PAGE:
In his 2016 election night speech, President Trump echoed President Franklin D. Roosevelt’s 1932 vow to help “the forgotten man at the bottom of the economic pyramid.” Said Trump: “The forgotten men and women of our country will be forgotten no longer.”
Now, in what seems like the blink of an eye, all that is gone. More than 20 million people lost their jobs in April alone, sending unemployment to 14.7 percent — the highest level since FDR was president. The novel coronavirus would have tanked the economy no matter who was in office. But Trump’s ineptitude has made the crisis far worse than it needed to be.
Now it’s no longer a matter of the rich accumulating wealth faster than the poor. The rich are holding on to most of what they have (April was the best month for U.S. stock markets since 1987), while many of the less well-off lose everything. And I do mean everything: It’s not just jobs, homes and health insurance that are being lost but, in all too many cases, lives as well. America’s worst-in-the-world coronavirus death toll falls disproportionately on those who can’t telecommute and can’t escape to country homes.
The American Public Media Research Lab calculates that African Americans, who constitute 13 percent of the population, make up 27 percent of known covid-19 deaths in Washington, D.C., and the 39 states that have released data broken down by race. Latinos have also been disproportionately affected. In California, Latinos are 39.8 percent of the population and 51.2 percent of covid-19 cases. Native Americans have also been hit hard, along with other marginalized communities such as prisoners, nursing-home residents and meatpacking workers. Congress has not ignored the plight of the afflicted, but even stimulus bills totaling nearly $3 trillion have not kept pace with the suffering.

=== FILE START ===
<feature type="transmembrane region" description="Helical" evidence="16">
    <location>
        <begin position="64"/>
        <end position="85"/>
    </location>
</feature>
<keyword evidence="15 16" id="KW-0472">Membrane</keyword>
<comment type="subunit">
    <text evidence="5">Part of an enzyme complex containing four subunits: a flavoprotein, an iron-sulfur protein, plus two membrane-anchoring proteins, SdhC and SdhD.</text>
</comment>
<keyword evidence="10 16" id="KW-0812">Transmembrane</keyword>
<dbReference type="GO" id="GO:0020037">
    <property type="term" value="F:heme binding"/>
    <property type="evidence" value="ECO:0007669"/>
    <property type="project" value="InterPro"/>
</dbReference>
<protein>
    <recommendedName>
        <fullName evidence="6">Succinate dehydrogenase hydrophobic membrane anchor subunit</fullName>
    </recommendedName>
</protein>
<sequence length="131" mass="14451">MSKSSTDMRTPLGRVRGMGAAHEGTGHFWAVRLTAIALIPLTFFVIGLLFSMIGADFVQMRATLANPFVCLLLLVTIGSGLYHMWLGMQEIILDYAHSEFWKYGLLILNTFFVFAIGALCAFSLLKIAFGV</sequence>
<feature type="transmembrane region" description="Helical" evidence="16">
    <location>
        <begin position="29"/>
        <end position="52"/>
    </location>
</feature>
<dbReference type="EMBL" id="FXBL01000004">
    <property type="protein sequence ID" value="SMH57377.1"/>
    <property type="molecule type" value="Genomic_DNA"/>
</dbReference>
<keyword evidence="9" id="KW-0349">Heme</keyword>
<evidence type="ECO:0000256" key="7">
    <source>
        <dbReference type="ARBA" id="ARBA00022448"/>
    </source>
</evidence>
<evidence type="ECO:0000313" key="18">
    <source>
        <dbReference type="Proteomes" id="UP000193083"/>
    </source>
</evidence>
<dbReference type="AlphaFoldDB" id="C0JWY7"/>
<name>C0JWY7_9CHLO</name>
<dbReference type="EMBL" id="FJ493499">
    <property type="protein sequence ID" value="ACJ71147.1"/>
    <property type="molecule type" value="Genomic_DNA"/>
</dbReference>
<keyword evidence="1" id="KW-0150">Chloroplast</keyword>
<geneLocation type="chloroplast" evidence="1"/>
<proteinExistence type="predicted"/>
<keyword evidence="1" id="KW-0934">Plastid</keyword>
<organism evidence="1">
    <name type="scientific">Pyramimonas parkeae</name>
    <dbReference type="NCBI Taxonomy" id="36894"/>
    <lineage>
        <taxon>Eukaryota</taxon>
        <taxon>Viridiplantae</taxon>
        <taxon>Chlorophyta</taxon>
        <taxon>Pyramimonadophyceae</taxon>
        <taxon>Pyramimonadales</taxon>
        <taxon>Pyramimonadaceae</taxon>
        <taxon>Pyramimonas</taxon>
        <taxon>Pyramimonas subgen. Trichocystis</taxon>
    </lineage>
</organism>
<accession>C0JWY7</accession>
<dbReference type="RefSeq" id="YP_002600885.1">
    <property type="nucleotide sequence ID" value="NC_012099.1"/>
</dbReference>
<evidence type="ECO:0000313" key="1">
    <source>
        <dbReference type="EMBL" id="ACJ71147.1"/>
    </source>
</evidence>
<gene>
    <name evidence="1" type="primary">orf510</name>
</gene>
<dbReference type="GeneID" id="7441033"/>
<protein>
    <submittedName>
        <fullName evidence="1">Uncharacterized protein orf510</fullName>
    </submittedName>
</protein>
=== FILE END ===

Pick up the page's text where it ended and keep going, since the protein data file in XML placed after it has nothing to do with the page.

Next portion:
If Trump cares about the unequal impact of the coronavirus, he gives no sign of it. Asked in March whether it was right for celebrities to get coronavirus tests before the general population, he shrugged: “Perhaps that’s been the story of life.”
Trump keeps claiming that anyone who wants one can get a test — but that’s true only in the White House. Trump urges the country to open up while the White House locks down. He has mandated that meatpacking plants stay open and offered liability protections to their well-connected owners while slighting health and safety protections for their workers. His trade adviser, Peter Navarro, disparages news coverage of staggering unemployment as a “pity party.” In the middle of a pandemic, Trump even doubles down on taking away health coverage: He said last week, “We want to terminate health care under Obamacare.”
Does Trump remember his vow to help the “forgotten men and women”? It sure doesn’t seem like it. The Trumps act like cartoon plutocrats straight out of a Thomas Nast drawing. When the plague began, the first lady updated us on the new White House tennis pavilion and Ivanka Trump suggested that we pass the time by camping out in the living room — as if working parents didn’t have a care in the world. Let them eat s’mores!